Languages spoken by more people and those spoken over a wider geographical area tend to have simpler grammar, according to a new study by Department of Psychology Post-doctoral Fellow Gary Lupyan and a colleague.
“We looked at ways to make plurals, noun-subject agreement, various aspects of grammar and asked, ‘Is there a relationship between where and by whom a language is spoken and its complexity?’” Lupyan says.
Their findings were straightforward enough: Yes. Sí. Oui. Ja.
The paper, published in the Public Library of Science by Lupyan and a colleague from the University of Memphis, found that languages spoken by more people tend to have simpler pronoun and number systems. The researchers didn’t put an overall complexity ranking on each language they studied (they didn’t look at sound systems); rather, they examined the complexity of the structure of the language.
For instance, Lupyan says, when the English phrase, “I read the book,” is translated to a language like Russian, “the word ‘read’ would specify the gender of the speaker, and you would have to specify whether the person finished reading the book or not. We can express that in English by saying, ‘I finished reading the book’ or ‘I read the whole book,’ but you would do it in a non-grammatical way.” Lupyan, a native Russian speaker, adds, “the word would provide that information.”
“It’s what you can communicate versus what you have to communicate,” he says. “In some languages, what you have to communicate is very elaborate. In other languages there are evidentials where you have to specify how you came to know something. It’s part of the grammar whether you saw it firsthand or someone told you, whether it’s common sense. In English you can use other words, but you wouldn’t have to. The question is, how much does the word encode?”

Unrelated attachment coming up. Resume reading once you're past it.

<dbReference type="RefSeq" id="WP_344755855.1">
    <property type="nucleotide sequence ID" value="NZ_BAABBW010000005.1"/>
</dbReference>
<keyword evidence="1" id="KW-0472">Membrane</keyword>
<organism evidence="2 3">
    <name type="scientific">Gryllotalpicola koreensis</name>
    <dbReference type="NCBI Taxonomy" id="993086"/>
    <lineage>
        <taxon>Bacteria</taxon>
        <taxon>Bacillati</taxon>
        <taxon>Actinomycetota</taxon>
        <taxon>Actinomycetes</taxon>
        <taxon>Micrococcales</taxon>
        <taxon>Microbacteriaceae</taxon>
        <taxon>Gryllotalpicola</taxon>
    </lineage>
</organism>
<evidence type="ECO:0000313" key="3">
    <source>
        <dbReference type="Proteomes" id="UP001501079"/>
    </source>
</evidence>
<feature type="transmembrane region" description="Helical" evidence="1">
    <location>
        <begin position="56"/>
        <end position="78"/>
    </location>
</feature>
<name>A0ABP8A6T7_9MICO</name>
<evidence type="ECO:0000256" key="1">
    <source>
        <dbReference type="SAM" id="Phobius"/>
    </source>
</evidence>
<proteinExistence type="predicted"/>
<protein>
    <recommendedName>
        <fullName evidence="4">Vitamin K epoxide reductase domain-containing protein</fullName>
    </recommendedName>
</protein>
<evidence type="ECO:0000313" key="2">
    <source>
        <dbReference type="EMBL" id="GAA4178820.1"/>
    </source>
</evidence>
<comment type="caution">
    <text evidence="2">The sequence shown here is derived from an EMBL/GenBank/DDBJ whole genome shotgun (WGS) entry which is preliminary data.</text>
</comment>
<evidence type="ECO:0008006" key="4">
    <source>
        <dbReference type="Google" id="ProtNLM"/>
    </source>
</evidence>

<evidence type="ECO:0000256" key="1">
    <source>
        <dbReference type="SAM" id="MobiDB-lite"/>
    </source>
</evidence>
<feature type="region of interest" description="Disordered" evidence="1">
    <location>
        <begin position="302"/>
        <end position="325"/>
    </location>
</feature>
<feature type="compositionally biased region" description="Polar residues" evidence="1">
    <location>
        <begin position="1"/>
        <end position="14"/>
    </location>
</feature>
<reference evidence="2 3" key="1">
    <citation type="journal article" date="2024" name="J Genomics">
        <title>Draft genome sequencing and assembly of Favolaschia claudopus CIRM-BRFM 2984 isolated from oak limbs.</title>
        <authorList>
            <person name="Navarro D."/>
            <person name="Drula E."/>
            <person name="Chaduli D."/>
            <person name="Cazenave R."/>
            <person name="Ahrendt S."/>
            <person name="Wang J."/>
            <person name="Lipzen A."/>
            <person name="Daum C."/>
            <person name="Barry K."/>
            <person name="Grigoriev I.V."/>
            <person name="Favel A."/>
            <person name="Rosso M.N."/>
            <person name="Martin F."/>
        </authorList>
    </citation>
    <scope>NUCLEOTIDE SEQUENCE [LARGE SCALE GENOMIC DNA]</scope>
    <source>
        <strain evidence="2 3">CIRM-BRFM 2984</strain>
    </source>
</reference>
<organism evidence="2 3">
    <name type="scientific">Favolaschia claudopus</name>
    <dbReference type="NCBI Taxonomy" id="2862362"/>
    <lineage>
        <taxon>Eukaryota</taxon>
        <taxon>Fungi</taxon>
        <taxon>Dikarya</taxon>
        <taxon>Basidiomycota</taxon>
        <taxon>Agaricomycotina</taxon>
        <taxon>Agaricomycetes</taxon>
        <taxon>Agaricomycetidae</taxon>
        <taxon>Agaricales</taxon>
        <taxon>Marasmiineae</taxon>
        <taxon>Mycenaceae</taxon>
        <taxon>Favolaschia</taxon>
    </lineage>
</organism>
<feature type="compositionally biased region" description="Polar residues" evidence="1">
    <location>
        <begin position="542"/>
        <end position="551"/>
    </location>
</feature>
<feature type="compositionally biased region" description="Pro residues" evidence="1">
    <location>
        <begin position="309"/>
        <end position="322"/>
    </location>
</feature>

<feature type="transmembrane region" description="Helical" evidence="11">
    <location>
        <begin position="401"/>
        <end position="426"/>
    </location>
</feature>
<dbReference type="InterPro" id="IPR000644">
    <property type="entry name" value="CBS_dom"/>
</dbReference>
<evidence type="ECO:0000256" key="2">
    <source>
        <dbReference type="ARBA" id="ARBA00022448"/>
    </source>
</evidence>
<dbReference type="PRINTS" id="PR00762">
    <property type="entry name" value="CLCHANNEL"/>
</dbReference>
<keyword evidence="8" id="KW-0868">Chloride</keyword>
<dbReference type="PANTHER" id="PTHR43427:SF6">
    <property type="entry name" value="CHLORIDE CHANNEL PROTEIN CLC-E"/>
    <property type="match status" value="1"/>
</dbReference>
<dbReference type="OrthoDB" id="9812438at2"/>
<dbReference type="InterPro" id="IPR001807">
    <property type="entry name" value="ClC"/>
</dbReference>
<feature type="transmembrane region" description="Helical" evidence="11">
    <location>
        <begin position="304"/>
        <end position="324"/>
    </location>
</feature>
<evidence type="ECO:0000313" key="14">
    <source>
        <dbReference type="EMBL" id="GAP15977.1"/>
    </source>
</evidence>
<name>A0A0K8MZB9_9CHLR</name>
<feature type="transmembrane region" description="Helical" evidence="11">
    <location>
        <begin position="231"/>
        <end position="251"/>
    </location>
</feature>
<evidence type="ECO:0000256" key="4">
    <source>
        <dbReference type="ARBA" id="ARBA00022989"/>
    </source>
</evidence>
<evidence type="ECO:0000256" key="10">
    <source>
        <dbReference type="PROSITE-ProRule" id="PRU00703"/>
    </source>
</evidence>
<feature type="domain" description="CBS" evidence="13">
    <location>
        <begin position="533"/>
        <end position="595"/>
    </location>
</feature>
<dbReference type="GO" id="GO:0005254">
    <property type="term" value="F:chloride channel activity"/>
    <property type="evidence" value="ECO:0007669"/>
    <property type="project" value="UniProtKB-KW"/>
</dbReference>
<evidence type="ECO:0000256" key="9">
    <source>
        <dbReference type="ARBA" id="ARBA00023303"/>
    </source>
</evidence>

Although all languages must be learnable by infants, Lupyan says, languages that spread and are picked up by adults become less complicated over time.
“The popularity of a language is a function of various historical factors,” he says. “The fact that English has become this global language is due to history, not the structure of English. But as a language becomes more popular, as it spreads beyond its original place, different types of people with different backgrounds and cultures need to learn it,” and the more it needs to adhere to these learnability principals.
“If Navajo were to become more widespread it would become more simple. It’s an example of a language that’s not popular and not spoken by many people for historical reasons. If it were, it would change.”
Lupyan and his colleague studied more than 2,200 languages in the World Atlas of Language Structures. English, one of the world’s most popular languages with roughly 1 billion speakers, was not the simplest language in the sample, but it is on the simple side of the scale when compared to languages such as Icelandic and Russian.
“Even those European languages are much simpler compared to many native American and Australian languages,” Lupyan says. “Dyirbal is a language that’s dying out. It’s an Aboriginal language spoken in Australia. It’s a complex system of nouns where the way that a word is used depends on the kind of word it is.”
The study challenges the conventional wisdom that languages differ in arbitrary ways.
“We’re providing hard evidence that complexity varies by population,” Lupyan says. “The theory behind it can be debated, but the data are what they are. We report these patterns, and it’s up to the linguists to examine how and why they come about.”
Lupyan stresses that it’s important to note that the study doesn’t speak to particular languages.
“It’s sort of like if you’re running an experiment and have 50 subjects, you’re looking at patterns among the subjects,” he says. “It’s not correct to point to a specific subject and say, ‘Why is this person this way?’ We’re treating languages as subjects. As population goes up, what happens to the structure? There are of course many outliers, many reasons why a language doesn’t conform to the prediction, but the overall pattern is there.”
Originally published on March 4, 2010